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Lebanon: What is driving the judiciary’s recent actions against banks?

Unfettered by judicial scrutiny, Lebanese banks have for almost three years run amok while a financial meltdown – which they are widely accused of exacerbating – wreaked havoc on the lives of the majority of Lebanese. 

With the economic crisis showing no sign of abating, the Lebanese judiciary, long held back by political pressure, has in recent weeks taken on the banking system.

Last month, Mount Lebanon’s State Prosecutor Judge Ghada Aoun froze the assets of six banks – Bank of Beirut, Bank Audi, SGBL, Blom Bank, Bankmed, and Creditbank – as she investigated transactions made with the central bank.

She also issued travel bans against the CEOs of five of the banks. 

Aoun also charged central bank governor Riad Salemeh with illicit enrichment, the first charge to be brought against him in Lebanon

Salameh, who has denied the charges, is also facing investigation in at least five European countries over allegations of money laundering and embezzlement of hundreds of millions of dollars at the central bank. Salameh’s brother Raja is also implicated in these investigations.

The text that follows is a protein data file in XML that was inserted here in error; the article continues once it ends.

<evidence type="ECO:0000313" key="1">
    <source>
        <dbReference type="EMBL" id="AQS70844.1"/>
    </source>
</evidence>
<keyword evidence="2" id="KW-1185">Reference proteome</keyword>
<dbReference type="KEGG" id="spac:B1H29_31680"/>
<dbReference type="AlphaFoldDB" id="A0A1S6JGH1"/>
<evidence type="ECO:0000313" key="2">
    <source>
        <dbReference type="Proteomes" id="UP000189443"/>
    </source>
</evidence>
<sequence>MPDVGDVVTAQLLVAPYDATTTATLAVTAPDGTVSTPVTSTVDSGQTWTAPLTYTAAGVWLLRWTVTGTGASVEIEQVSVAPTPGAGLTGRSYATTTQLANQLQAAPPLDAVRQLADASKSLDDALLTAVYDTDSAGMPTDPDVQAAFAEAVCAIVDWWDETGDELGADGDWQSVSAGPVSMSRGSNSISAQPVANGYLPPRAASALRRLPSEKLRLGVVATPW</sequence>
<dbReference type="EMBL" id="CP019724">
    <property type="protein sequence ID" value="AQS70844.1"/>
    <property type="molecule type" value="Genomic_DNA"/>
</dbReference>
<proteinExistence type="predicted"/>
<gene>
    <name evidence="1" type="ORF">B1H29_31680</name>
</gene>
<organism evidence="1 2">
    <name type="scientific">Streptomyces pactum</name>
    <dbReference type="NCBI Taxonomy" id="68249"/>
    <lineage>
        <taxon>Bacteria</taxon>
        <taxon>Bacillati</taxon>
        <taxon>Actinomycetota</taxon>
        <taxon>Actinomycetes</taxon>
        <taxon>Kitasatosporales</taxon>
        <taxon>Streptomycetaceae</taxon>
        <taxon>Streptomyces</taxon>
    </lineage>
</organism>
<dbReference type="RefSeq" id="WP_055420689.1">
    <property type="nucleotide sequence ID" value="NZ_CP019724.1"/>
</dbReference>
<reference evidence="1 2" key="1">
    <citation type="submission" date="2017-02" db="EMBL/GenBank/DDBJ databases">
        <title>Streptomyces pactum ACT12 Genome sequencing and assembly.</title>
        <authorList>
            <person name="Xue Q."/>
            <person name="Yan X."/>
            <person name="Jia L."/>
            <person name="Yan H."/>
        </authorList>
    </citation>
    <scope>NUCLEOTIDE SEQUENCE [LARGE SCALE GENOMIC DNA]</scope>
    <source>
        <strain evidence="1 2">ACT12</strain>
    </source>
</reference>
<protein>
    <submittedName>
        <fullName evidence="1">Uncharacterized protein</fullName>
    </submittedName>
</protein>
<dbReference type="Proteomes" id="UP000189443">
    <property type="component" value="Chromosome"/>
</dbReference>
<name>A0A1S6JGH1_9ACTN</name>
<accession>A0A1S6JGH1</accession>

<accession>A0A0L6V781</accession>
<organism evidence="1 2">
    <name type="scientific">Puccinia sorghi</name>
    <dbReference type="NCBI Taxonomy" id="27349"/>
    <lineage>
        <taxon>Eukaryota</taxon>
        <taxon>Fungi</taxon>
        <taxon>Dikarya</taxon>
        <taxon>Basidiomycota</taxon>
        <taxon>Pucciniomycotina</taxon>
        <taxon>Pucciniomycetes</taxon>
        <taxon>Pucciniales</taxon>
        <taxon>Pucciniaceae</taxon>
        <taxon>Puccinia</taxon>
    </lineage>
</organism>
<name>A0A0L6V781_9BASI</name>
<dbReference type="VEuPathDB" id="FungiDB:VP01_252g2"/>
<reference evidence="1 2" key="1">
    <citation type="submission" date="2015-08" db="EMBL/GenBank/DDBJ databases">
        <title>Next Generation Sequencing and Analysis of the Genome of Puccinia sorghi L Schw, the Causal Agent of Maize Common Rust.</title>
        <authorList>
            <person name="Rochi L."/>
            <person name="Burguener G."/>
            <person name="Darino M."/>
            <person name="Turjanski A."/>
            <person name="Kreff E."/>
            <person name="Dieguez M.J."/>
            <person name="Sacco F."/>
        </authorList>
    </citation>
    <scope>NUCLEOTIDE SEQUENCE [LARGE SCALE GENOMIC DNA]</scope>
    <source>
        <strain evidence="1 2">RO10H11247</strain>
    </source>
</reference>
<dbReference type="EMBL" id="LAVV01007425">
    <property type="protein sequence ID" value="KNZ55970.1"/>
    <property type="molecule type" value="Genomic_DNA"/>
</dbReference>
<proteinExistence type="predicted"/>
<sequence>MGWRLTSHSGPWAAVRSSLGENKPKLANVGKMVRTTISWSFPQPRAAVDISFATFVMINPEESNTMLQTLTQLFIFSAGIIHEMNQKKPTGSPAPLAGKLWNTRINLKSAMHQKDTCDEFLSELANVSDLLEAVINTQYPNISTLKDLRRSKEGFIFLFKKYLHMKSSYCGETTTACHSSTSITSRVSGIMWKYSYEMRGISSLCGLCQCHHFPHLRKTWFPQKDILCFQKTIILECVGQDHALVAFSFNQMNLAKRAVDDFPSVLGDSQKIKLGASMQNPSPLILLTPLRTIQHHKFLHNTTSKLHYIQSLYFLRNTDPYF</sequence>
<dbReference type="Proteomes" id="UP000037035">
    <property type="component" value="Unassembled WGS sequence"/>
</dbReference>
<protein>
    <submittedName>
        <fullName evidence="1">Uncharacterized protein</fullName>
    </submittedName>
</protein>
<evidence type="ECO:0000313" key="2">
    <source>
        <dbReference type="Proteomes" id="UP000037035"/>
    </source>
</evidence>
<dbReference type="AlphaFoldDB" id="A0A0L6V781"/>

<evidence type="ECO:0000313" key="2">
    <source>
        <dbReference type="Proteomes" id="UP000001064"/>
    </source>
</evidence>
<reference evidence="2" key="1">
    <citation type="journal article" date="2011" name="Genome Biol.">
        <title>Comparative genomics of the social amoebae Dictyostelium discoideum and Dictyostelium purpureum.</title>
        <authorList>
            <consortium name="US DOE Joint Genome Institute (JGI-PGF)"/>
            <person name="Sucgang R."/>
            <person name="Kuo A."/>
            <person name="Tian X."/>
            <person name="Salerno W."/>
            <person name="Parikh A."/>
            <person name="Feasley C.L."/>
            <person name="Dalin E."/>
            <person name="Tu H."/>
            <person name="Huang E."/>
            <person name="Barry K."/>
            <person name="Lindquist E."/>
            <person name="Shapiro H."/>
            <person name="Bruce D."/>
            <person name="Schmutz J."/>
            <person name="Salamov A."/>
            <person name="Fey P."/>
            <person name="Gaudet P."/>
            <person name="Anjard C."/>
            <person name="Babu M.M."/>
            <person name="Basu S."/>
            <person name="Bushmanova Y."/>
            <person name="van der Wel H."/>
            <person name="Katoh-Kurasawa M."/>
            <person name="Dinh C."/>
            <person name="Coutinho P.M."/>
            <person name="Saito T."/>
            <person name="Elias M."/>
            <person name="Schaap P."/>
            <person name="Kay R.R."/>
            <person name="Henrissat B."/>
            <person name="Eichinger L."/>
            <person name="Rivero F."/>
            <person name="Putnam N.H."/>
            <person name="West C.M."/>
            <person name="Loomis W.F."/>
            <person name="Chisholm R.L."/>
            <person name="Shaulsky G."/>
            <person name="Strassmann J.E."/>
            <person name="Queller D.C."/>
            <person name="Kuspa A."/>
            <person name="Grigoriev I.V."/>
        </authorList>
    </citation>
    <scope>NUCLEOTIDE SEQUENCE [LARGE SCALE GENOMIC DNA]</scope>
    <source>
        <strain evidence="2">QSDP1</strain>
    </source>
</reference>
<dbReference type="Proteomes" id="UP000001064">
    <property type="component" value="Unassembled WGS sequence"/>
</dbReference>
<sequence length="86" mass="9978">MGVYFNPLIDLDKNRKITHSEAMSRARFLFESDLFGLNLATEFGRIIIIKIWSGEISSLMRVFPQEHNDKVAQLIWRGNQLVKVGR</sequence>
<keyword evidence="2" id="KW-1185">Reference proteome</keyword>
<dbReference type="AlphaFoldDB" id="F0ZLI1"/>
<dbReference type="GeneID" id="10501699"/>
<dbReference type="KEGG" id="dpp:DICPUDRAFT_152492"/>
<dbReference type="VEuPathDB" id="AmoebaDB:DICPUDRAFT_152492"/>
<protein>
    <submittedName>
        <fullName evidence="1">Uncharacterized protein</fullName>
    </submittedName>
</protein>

Salameh’s history as central bank governor has come under scrutiny since the financial system imploded in 2019 following decades of corruption and mismanagement. 

The crisis has resulted in the Lebanese currency losing 90 percent of its value, banks locking most depositors out of hard-currency accounts, and around 80 percent of the population living in poverty.

The Lebanese parliament has also yet to pass a capital control law, which is vital in order for Lebanon to secure an International Monetary Fund (IMF) aid package, leaving banks to introduce informal controls that have treated depositors unequally.

A draft government financial rescue plan earlier this year estimated a roughly $70bn hole in the financial sector, according to Reuters. To date, no one has been held accountable for the economic collapse.

Paul Morcos, lawyer and founder of Justicia Beirut Consult, said there have been numerous lawsuits brought against banks, but attributed the delay in legal actions to several technical obstacles, including the Covid-19 pandemic and a series of strikes by the unions of judges and lawyers.

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